Why is the Midwest Automotive Media Association such an honor to be a member of?
A discussion with one of its board members came up with a few reasons. We have a great core group of journalist members – mostly from the Chicagoland area, but within our region, too. We also have great affiliate members from the manufacturers and other automotive-based businesses. A recent poll of public relations personnel from the automotive industry ranked two of MAMA's events within the Top Three – the Spring rally at Road America and the Fall Rally, held annually at Autobahn Country Club near Joliet, Illinois.
Last year, I had the privilege to attend both of these events. They are indeed great programs full of interactivity, networking and camaraderie. While the Spring Rally can be seen as intense, the Fall Rally has a laid back feel with its smaller scale and tighter safety measures on the track.
This year was very different for me in terms of participation in MAMA. Due to my hospitalization in April, I bowed out of the Spring Rally. I was told by my colleagues that I was indeed missed. To make up for lost time and engagement, I made plans to attend the Fall Rally.
There was special incentive to attend this year's Fall Rally. It would be the celebration of MAMA’s 25th Anniversary. From a communication between the head of the Chicago Automobile Trade Association and the Chicago Tribune's Jim Mateja in 1991, MAMA grew into an integrative organization with hundreds of members stretched out within its regional borders. I am among a few members based in Minnesota.
This is a proud group of media and industry professionals. Both Tyler Lipa and I are proud members of MAMA. It enables us to connect with friends and new colleagues to help us grow as professionals in this highly competitive business.
For me, Fall Rally is a chance to explore story ideas for the next several months. It provides inspiration for ideas in working with several vehicles of note right in our backyards (the Twin Cities for me, Bloomington, Indiana for Tyler). It also connects the dots with stories that will become hot throughout the year.
MAMA is lucky to get some choice vehicles for us to work with. This Fall Rally included the presence of the 2017 Toyota 86, the revision upon what used to be the Scion FR-S. We also became one the first media groups to work with the 2017 Toyota Tacoma TRD Pro, 2017 Nissan Sentra SR Turbo and 2017 Infiniti Q60 coupe.
This year, I focused on two things: trucks and off-roading. There were plenty of other vehicles to drive, but it appeared that I worked with trucks for the most part. The reasons might not be immediately evident, as I love working with trucks and I am starting to enjoy going off road.
These two things were combined at Fall Rally's off-road course in the infield of the South race course. It was just too perfect, as they lined up the Tacoma TRD Pro with a 2017 Nissan Titan PRO-4X – the half-ton version – and the 2016 Ram 1500 Rebel. The open course track was improved with some new maneuvers replicating some of the toughest test for a pickup – articulation, angle of approach and departure and turning radius tests.
All I can say was "game on."
I did do a lap around the South course along with several driving loops. To find out how they worked within the Rally, let me go through each vehicle I drove and explain each situation.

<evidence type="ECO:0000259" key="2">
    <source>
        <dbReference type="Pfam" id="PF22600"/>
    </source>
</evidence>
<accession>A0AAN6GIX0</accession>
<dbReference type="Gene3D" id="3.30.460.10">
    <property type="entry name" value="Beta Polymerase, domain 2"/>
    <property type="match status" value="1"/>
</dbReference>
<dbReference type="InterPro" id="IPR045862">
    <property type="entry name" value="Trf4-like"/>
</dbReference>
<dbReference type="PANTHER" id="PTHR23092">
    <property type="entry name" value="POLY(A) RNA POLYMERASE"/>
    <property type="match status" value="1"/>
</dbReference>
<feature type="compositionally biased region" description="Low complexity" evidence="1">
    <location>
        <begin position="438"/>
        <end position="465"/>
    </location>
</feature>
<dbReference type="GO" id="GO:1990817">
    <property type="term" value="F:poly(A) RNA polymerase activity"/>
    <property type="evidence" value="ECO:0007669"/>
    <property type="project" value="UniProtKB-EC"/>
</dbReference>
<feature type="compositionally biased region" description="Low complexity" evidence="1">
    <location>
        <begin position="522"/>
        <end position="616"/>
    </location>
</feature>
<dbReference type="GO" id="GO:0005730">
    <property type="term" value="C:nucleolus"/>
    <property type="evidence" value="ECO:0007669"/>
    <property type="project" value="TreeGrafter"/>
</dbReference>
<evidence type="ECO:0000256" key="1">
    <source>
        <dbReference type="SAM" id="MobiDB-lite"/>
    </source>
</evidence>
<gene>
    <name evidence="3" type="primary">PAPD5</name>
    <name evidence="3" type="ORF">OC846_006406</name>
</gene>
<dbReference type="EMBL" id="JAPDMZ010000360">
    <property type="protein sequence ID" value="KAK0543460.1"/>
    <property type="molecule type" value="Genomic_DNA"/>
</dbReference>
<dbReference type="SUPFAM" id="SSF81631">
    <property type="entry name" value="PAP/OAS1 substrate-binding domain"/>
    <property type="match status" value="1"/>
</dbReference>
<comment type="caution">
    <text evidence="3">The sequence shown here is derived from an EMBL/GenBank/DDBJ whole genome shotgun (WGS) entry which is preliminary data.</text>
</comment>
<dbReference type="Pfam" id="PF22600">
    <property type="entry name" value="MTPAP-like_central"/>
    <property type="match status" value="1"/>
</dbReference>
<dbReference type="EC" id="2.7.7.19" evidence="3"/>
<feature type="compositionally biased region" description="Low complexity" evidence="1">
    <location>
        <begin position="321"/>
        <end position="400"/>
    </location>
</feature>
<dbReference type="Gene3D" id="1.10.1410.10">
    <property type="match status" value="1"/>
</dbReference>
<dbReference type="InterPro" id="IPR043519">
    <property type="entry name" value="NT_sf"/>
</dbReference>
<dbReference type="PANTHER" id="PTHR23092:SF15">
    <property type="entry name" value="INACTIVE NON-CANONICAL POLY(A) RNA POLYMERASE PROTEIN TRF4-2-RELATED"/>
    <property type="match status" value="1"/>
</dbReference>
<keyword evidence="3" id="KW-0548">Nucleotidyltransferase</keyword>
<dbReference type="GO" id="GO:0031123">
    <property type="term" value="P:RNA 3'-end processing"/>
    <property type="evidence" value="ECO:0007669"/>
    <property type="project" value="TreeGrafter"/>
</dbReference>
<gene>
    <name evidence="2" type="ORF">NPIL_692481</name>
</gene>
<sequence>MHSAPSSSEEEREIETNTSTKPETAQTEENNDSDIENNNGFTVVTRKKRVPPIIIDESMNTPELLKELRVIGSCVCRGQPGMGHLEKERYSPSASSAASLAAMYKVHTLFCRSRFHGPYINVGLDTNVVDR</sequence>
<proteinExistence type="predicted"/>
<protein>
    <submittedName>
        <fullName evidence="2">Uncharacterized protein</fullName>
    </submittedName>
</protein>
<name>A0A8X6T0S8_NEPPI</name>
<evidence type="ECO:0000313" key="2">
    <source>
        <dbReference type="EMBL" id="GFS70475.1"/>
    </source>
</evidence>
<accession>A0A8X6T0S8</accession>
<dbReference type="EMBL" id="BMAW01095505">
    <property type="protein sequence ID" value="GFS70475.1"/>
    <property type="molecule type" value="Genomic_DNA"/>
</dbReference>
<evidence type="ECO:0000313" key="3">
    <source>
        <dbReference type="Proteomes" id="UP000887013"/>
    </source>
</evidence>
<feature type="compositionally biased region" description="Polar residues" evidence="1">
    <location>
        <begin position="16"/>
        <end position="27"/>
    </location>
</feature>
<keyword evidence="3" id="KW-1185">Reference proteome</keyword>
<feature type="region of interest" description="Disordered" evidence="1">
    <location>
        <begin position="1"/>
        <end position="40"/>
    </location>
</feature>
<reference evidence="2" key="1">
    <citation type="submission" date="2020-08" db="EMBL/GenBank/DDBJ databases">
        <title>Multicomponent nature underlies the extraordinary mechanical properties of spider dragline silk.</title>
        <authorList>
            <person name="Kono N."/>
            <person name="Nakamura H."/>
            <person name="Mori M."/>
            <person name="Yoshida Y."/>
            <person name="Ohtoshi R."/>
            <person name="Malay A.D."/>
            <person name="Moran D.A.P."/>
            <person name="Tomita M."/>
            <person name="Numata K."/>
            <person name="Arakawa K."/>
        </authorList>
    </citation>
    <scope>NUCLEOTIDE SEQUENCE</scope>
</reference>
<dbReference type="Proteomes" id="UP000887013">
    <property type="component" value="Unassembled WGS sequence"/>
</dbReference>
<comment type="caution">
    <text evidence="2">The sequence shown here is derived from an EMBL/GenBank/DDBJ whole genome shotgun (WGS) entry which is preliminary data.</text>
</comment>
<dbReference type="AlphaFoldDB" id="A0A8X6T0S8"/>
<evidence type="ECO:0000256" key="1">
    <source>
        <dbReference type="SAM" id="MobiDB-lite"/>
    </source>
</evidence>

2017 NISSAN TITAN: Not only did I take the PRO-4X out on the off-road open course, I did a street driving loop in the Platinum Reserve model of Nissan's new half-ton version of their big pickup. Off-road, it was what I expected. No loss in traction and its ability to bite down on rough surfaces made the PRO-4X a good package in half-ton form. On the road, the driving dynamics are on par with its class, though some pickups will do better than what the Titan can do. Two things stood out between both versions of the half-ton Titan: The cabin and the 5.6 liter Endurance V8. The seating was comfortable, along with large dials in the binnacle. Some may have issue with the center TFT screen in the binnacle, but once it is configured for the driver to work with, it is simply fine. Interior quality is better than in the Toyota Tundra – a huge help for Nissan. Mostly, the V8 offers smoother power both down low and beyond. The entire driveline is great, though expect some front axle bucking in 4WD Hi mode when starting off and turning. In all, one would hope for success in the Titan. It will be a tough fight, though.
2016 RAM 1500 REBEL: It was designed to go off-road. After driving it for the first time over a year ago at Fiat Chrysler's Chelsea Proving Grounds, I finally had the chance to put this truck through its intended paces. Compared to the Titan PRO-4X, the Rebel is masterfully superior. Equipped with the 5.7 liter HEMI V8, the Rebel keeps on delivering the power through the rough spots. The other advantage of the Ram over the Titan is the linked suspension in the rear. Having more flexibility with emboldened strength out back helps the Rebel cut through the trail and manage tough maneuvers along the way. Having never driven a Ford F-150 Raptor, I ask one thing – why haven’t you considered the Ram 1500 Rebel? Enough said.
2017 TOYOTA TACOMA TRD PRO: In the newer model, the TRD Pro version exhibits the Tacoma's outer limits of its abilities. With the 3.5 liter V6 at its core, the addition of TRD Pro specific suspension bits improve upon the standard truck's abilities. While the 4WD system bites down, the suspension system continues to soften the impact from the surface below. Toyota does put together some TRD packages for the Tacoma, but one needs to consider the TRD Pro full stop before considering any other off-road workhorse. For its class, the Tacoma TRD Pro plays well…with no one.